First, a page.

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BLS Jobs Report, November 2011: Good News! But I Have Doubts

The Bureau of Labor Statistics jobs report covering November 2011 is out. The big numbers are an extraordinary drop in the official U-3 unemployment rate of 0.4% from 9% to 8.6% in the Household survey and a respectable jobs number, 120,000, from the Establishment survey. Additionally, September's jobs number was revised upward 52,000 from 158,000 to 210,000 and October's 20,000 from 80,000 to 100,000. If you have a good memory, you will recall the original jobs number for September was 103,000. Subsequent revisions have more than doubled it. You can look on this as further good news or as further evidence that BLS figures are becoming increasingly unreliable.

Diving into the data, the civilian non-institutional population (NIP), the potential labor force, increased by 172,000 from 240.269 million to 240.441. The employment-population ratio increased a tenth of a percent to 58.5%. Multiplying this ratio by the change in the NIP gives us 101,000, the number of jobs needed to keep up with population growth. The economy did a little bit better than that.

We begin to see what is really going on when we look at the employment/unemployment numbers. The number of unemployed dropped by a whopping 594,000 in November from 13.897 million to 13.303 million. Part of this decrease is accounted for by an increase of 278,000 in the number of employed which went from 140.302 million to 140.580 million. However, something over half of the big change in unemployment (315,000) came from the BLS' arbitrary policy of defining certain of the unemployed out of the labor force. The actual labor force decreased from 154.198 million to 153.883 with a corresponding decline in the labor force participation rate (the ratio of the actual labor force to the larger potential labor force as represented by the NIP) from 64.2% to 64.0%.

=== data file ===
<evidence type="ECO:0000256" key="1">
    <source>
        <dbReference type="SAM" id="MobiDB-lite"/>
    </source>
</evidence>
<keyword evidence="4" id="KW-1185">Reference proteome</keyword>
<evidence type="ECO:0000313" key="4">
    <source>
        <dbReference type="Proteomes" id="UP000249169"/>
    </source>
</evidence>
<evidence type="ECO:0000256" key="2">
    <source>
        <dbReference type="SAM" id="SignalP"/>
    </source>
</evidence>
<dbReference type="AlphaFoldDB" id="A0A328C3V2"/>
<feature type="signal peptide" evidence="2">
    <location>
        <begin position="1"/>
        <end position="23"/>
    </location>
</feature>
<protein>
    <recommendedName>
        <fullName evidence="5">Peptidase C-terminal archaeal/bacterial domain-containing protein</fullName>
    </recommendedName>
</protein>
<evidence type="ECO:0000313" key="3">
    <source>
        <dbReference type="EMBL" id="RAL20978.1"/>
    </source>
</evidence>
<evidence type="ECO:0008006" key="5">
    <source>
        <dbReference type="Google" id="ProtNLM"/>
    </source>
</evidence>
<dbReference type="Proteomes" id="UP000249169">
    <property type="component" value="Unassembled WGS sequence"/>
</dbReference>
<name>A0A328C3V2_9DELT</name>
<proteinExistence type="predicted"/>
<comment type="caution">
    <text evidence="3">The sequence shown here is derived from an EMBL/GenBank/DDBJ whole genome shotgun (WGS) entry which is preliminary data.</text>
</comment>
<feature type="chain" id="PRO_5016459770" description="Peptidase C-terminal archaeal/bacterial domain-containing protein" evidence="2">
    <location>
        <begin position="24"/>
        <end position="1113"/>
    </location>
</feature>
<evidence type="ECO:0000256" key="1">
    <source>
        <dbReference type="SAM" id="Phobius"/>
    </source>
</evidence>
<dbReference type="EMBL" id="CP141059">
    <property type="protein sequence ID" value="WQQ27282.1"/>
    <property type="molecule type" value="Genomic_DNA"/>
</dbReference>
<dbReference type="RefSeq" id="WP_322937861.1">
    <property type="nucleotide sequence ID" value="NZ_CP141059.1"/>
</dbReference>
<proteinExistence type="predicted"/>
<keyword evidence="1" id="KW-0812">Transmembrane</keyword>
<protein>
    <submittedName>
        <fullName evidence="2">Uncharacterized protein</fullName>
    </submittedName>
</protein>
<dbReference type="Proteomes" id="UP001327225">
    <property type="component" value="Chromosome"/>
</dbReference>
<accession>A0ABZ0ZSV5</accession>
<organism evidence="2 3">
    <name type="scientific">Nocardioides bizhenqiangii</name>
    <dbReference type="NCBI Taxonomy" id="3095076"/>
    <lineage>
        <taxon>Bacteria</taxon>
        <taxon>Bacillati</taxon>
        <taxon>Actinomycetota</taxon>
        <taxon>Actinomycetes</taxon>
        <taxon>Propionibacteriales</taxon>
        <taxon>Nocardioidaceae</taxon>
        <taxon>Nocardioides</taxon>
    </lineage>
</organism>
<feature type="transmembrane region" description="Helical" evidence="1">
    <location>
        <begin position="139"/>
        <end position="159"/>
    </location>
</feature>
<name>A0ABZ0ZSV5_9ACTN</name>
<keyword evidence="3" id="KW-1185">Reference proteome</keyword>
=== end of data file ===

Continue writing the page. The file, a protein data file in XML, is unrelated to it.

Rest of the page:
As you see, there are two parts to this story. One is the seasonally adjusted increase of 278,000 in the number of employed. That's good news, but when there is a big swing like this, it is always good to look at the unadjusted numbers to see what they add or subtract to the narrative. And here it is worth noting that seasonally unadjusted numbers show an increase of only 83,000 in the employed, or less than a third of the seasonally adjusted number.

The other part of the story is the labor force participation rate. During a solid, not mammoth, expansion, I take this rate to be around 67%. Multiplying this by the potential labor force of the NIP gives us an expected number of employed of 161.095 million. Subtracting the current labor force 153.883 million from it gives us my calculation of the BLS undercount or 7.212 million.

So this tendency of the BLS to arbitrarily send some out of the labor force adds up after a while. It also has other effects. For example, the BLS can report that the number of long term unemployed (27 weeks or longer) decreased by 185,000 last month. Whereas if we took the 315,000 the BLS removed from the labor force, it increased by a 130,000.

The BLS partially addresses this with its broader U-6 measure of un- and under employment. The U-6 is, you will remember, comprised of the U-3 official unemployment, part-timers who would work full time if they could, and the marginally attached. The marginally attached are something over a third of the BLS undercount and represent those who are not looking for work now but want a job and have looked for one in the last year. This rate also fell significantly in November from 16.2% to 15.6%. The fall came due to the big drop in unemployment and from a decrease in involuntary part timers of 378,000 from 8.896 million to 8.518 million. The number of marginally attached increased slightly (36,000) from 2.555 million to 2.591 million. Multiplying the U-6 rate by the labor force (153.883 million) gives us a figure of 24.006 million for the U-6.